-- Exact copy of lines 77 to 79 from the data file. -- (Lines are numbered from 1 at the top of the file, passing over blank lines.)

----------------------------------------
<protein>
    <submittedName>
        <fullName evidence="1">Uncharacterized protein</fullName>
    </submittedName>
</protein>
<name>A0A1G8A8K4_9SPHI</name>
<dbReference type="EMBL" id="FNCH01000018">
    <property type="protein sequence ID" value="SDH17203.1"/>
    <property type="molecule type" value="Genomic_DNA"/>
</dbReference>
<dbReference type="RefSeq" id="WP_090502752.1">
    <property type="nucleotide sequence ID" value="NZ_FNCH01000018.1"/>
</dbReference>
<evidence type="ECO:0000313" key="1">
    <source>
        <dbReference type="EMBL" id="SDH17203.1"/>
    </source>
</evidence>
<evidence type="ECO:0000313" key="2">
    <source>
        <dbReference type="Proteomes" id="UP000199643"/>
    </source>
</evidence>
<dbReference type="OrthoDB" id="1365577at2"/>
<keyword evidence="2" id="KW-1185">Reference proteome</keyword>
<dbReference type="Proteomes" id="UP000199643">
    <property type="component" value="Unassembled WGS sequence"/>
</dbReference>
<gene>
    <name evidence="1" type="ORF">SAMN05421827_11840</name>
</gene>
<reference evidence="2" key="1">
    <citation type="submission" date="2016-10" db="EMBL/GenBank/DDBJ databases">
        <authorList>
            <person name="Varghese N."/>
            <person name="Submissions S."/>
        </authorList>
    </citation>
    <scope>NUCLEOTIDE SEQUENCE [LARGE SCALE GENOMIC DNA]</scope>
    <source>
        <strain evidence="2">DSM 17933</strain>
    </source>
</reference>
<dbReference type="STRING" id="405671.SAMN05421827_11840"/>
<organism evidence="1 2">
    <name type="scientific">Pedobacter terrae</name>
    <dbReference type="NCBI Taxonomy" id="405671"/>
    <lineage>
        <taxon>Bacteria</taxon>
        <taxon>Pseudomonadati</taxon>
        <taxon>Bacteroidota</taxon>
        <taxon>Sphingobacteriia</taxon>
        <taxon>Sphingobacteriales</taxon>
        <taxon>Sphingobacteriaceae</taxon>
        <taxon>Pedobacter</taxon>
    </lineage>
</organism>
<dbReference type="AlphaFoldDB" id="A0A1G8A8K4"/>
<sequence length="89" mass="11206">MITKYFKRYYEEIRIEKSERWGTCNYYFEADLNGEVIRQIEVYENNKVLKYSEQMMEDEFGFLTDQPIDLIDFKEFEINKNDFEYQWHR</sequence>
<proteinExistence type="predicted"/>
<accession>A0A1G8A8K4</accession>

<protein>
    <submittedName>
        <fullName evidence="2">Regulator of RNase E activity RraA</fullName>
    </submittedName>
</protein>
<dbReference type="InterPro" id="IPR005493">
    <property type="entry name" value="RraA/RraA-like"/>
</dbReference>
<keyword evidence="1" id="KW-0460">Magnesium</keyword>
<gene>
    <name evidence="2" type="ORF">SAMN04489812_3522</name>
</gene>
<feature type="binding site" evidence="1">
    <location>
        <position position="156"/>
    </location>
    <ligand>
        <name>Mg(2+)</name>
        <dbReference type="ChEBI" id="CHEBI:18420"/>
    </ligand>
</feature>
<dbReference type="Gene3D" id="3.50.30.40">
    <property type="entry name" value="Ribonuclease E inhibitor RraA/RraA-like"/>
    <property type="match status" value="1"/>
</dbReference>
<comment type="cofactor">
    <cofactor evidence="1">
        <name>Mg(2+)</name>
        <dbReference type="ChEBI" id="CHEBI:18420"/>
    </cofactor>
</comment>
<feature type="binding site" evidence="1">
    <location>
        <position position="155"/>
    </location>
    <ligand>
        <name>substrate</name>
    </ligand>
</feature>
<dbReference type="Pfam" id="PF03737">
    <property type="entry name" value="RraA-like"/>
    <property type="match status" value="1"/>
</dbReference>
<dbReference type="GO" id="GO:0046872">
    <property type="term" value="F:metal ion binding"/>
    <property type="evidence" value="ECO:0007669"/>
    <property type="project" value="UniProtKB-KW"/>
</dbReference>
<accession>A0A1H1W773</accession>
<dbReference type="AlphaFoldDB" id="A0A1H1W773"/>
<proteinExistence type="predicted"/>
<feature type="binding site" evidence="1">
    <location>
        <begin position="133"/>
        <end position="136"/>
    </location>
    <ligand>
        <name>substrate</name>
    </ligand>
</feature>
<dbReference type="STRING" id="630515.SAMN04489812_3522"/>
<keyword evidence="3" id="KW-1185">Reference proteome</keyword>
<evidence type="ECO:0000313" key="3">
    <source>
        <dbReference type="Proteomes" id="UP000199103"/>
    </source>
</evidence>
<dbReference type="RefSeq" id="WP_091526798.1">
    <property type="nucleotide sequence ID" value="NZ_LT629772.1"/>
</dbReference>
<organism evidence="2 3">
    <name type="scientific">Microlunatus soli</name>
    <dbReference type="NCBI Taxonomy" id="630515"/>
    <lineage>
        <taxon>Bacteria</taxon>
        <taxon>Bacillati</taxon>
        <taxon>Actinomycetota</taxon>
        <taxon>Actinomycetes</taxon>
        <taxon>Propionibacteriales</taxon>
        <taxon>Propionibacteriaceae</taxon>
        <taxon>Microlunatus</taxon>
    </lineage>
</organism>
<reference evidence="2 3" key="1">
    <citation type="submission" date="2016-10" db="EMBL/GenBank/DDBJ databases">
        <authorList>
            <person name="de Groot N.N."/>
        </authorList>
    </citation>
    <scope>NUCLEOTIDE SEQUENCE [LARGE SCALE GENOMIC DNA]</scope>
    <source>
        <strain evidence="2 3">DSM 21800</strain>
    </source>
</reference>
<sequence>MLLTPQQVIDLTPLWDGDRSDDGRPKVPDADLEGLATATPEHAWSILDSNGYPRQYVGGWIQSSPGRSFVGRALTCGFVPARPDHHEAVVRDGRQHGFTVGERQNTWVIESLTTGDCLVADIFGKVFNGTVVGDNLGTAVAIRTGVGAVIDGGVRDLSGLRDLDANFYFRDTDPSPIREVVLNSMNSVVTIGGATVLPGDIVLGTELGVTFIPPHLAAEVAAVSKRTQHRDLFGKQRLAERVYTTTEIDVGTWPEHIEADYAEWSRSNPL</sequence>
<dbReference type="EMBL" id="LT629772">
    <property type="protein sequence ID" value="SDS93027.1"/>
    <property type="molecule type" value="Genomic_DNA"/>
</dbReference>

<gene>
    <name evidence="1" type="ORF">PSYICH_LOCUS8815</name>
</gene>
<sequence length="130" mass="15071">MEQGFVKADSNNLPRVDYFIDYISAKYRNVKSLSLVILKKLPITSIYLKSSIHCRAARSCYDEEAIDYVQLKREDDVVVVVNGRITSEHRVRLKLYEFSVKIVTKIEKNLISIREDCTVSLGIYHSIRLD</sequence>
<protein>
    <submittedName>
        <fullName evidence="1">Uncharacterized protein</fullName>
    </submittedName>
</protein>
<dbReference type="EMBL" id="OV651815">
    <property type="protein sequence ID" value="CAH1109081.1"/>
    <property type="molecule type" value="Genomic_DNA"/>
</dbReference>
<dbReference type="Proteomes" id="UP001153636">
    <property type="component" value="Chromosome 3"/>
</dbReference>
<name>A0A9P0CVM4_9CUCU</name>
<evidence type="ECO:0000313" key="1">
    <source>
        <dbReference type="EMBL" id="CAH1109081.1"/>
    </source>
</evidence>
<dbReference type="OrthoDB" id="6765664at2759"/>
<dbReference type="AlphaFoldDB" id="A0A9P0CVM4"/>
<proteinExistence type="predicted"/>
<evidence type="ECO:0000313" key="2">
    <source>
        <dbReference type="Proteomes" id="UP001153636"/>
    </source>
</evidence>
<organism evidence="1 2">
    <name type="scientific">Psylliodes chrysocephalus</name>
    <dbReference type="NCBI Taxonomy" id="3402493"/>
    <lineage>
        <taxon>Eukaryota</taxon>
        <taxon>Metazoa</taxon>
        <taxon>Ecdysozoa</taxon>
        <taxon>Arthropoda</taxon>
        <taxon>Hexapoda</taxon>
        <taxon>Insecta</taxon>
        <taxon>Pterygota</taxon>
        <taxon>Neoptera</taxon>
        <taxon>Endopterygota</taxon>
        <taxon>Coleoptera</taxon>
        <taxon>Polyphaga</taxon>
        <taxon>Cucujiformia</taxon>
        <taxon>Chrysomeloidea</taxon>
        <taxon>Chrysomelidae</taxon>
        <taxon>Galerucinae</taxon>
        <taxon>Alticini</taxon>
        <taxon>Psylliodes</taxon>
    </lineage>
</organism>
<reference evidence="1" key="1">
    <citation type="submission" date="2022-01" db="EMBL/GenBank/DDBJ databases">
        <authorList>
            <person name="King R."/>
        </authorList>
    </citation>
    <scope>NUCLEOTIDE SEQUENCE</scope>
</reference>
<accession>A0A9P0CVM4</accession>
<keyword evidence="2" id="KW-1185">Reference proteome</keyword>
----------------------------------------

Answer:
    </location>
    <ligand>
        <name>Mg(2+)</name>